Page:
Wednesday, November 18, 2009

Data Protection Manager: A look at 2007 and 2010 Beta

In Microsoft's world, where every service a business could ever need is run by a Microsoft application, storage is dirt cheap, all your Servers run modern operating systems, and the only files users lose are recoverable with VSS "Previous Versions," DPM is a great fit. You could keep a month of file, Exchange, and SQL backups, replicate them to a second DPM server offsite, and call your DR plan complete.

However, in today's world our infrastructures are often more complicated. We might have virtual machines running on (gasp!) VMWare, old Windows servers, non-Windows servers and budget limitations. But we'll get into that later...

If you are interested DPM as a backup solution, there are some definite major improvements in DPM 2010 over DPM 2007. This list is not comprehensive, but a selection of those features with the biggest improvements.

Auto-heal features
In DPM 2007, anytime a job failed an alert was logged in the management console, and no more jobs would run until the error was resolved, usually manually. This was extremely time consuming. Consistency checks and recovery points would often fail due to the partition DPM allocated for that server's backup filling up, and the partition had to be manually resized by "modifying disk allocation" in DPM. Now there are auto-heal features so that DPM can re-run failed consistency checks and recovery points automatically as well as automatically resize partitions as they fill.

Continue on Failure
In prior DPM versions if a backup came across a file it could not backup for any reason, such as permission denied errors or a corrupt file, the entire backup would fail and you would have no recoverable data until the issue with that single file was resolved. DPM 2010 will now continue to back up other files, skipping the one with the problem, and log those files that are skipped at the end of the backup.

Backup Engine Failure Auto-restart
In earlier DPM versions the backup agent service would periodically crash on some servers. DPM would then fail the backup and raise a critical alert in the management console. Now DPM will try and restart the backup service and the job itself before logging errors. Another administrative timesaver.

End User Recovery for SQL
As an add-on to regular end user recovery for files, DPM 2010 Beta now touts a similar model for SQL databases, which will allow DPM administrators to give certain users access to restore SQL databases themselves. This user role can be added through powershell.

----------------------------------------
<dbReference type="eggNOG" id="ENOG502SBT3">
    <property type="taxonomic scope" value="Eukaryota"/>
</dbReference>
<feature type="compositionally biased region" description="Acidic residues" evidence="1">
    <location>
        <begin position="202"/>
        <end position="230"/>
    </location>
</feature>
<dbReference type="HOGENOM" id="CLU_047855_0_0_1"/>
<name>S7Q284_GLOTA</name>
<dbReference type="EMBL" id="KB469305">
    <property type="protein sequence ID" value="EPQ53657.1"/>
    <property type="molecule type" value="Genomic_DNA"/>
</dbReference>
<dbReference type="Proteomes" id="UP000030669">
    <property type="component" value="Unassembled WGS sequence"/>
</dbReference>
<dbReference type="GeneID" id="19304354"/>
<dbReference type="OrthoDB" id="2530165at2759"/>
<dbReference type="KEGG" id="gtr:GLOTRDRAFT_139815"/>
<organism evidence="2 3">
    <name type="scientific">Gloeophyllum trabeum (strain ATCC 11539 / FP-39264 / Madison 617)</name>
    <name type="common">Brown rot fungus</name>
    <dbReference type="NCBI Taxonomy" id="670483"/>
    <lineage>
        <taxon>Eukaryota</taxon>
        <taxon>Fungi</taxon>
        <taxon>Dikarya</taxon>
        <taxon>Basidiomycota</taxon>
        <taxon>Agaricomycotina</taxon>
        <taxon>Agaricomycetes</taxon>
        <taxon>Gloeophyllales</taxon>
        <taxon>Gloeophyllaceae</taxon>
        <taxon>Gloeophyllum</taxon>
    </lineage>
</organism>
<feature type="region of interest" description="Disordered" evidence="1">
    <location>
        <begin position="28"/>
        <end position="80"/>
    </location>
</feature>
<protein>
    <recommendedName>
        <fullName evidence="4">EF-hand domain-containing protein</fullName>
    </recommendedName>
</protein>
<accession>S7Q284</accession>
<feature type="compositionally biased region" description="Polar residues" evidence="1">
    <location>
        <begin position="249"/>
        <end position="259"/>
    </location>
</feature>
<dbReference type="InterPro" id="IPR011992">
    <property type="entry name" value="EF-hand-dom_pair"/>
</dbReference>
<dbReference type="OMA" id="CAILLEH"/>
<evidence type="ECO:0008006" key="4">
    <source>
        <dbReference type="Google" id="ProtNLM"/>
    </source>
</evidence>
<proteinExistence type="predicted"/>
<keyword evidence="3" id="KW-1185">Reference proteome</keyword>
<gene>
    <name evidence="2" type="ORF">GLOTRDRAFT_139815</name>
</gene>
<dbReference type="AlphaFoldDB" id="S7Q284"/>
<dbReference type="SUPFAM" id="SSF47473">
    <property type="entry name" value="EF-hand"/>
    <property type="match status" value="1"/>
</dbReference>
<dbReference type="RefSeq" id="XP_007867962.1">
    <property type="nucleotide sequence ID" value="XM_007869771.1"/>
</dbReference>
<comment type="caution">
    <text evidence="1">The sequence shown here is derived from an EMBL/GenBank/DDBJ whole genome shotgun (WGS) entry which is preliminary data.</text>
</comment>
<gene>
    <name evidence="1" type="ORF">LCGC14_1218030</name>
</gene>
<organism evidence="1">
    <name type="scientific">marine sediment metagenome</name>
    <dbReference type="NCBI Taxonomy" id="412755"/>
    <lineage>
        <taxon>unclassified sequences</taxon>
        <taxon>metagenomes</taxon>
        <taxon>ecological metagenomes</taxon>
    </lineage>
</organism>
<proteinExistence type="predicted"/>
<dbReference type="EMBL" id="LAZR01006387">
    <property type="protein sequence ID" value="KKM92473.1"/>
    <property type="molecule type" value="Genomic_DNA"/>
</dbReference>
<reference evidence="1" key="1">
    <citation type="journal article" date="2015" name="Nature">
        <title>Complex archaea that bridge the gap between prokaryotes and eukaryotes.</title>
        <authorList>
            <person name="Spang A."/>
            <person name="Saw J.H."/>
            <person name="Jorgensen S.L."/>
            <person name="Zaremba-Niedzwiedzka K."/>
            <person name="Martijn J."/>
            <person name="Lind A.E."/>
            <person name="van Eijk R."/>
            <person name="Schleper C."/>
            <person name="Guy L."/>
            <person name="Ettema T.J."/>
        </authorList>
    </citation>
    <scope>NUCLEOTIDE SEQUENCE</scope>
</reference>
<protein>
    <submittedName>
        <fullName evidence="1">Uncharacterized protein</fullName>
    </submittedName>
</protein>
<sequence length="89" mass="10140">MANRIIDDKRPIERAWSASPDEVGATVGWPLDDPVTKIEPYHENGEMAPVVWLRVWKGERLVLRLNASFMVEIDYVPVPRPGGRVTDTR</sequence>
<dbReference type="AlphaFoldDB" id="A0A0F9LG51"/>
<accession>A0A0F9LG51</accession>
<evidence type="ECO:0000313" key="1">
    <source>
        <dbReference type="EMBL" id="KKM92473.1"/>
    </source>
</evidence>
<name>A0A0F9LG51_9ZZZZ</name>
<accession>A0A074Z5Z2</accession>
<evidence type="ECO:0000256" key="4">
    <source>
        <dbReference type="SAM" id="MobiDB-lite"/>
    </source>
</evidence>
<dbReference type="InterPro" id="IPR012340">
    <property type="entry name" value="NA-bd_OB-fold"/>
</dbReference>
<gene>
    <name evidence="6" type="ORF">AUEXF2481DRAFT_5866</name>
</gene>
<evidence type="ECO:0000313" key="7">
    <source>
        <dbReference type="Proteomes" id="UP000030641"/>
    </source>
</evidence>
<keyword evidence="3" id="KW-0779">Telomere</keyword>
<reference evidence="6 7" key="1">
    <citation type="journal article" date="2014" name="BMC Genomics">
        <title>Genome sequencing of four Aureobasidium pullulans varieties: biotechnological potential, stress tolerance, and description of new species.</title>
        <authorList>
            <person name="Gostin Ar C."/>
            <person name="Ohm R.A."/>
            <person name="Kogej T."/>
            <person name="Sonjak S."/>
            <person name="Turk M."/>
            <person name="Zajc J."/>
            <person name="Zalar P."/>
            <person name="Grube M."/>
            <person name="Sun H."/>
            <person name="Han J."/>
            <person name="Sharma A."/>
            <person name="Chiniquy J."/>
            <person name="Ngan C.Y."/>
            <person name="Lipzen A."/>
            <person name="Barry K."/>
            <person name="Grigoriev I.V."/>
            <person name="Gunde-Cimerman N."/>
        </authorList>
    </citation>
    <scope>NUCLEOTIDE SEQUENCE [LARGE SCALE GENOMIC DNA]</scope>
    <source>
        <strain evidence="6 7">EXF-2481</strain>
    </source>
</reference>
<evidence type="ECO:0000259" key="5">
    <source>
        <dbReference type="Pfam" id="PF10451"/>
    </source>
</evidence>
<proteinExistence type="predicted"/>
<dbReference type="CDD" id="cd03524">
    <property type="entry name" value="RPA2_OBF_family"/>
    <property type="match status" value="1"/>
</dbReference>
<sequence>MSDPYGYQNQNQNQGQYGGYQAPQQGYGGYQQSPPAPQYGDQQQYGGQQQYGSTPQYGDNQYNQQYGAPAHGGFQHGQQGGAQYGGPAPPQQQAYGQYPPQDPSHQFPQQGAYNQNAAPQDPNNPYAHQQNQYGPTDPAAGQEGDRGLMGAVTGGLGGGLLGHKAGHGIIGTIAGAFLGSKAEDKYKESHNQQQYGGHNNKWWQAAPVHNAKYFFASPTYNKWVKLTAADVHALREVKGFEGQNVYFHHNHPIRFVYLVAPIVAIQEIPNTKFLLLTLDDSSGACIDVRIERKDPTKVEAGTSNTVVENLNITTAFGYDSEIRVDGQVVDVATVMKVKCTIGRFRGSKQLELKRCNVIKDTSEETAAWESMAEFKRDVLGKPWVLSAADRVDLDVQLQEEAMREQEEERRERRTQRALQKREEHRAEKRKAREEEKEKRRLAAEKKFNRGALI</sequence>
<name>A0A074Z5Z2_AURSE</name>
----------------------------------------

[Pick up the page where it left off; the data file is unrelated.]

Exchange 2010
Aside from Windows Server Backup, DPM is the first backup product on the market to support Exchange 2010 out of the box.

Do I have you excited yet? Now onto the limitations:

  • No compression or deduplication of backups on disk, which causes the need for large amounts of disk space.
  • No long-term disk storage, long term protection must be to tape. If you have any compliancy regulations to adhere to, you can forget a disk-only backup solution with DPM. Based on VSS, which has a limitation of 64 copies, you cannot store more than 64 backups per volume. If you need to keep more than that, you have to back it up to tape. Note that this limit does not apply to application data like SQL and Exchange.
  • Lack of encryption options. DPM 2007 allowed encryption of data at rest on disk only through the Windows Encrypting File System (EFS) but little documentation on it. DPM 2010 Beta documentation doesn’t mention encryption at all, but I imagine it hasn't changed. Tape encryption is certificate based only. You better back up your certificates!
  • No support for Legacy operating systems. DPM 2010 can only back up Windows 2003 and later
  • No support for non-Windows operating systems
  • Virtualization support. DPM offers some excellent features such as granular VM file restores from .VHD snapshots, but only if you are running Hyper-V. There is no snapshot support for VMWare or other virtualization technologies
  • Clunky use of Windows disk management for backup sizing. When you set up backups for the first time, DPM estimates for you how much space you will need based on your retention and the size of the files you select for backup. Then it allocates this space from the DPM disk pool by creating a disk partition based on the estimated size. A separate partition is created for each volume you want to back up. So if one server has 4 drives, C:, D:, E:, and F:, there will be 4 partitions created. When a partition is filled, it has to be resized before more backups can take place for that protected volume. Here is a view of disk management on a DPM server. Note that there is a partition for every volume. Messy, to say the least:

  • Manual failover switching. You have to manually fail over each volume you are backing up in the case that your primary DPM server fails and you need to switch to the secondary. And there is no multi-selecting volumes, so make sure you add this time into your DR plan if you have a lot of volumes to protect.

The reliability enhancements in DPM 2010 now make DPM a worthy purchase for a small shop with a limited budget for software and a small amount of data. It's hard to argue with the low pricing of DPM licensing.

But if you have a lot of data the storage costs quickly get out of hand. DPM estimated 221 GB of storage space in DPM to keep 104 GB of data backed up for 30 days. And chances are the actual storage space ends up being more than that. If you choose to use DPM, make sure your storage model is scalable.

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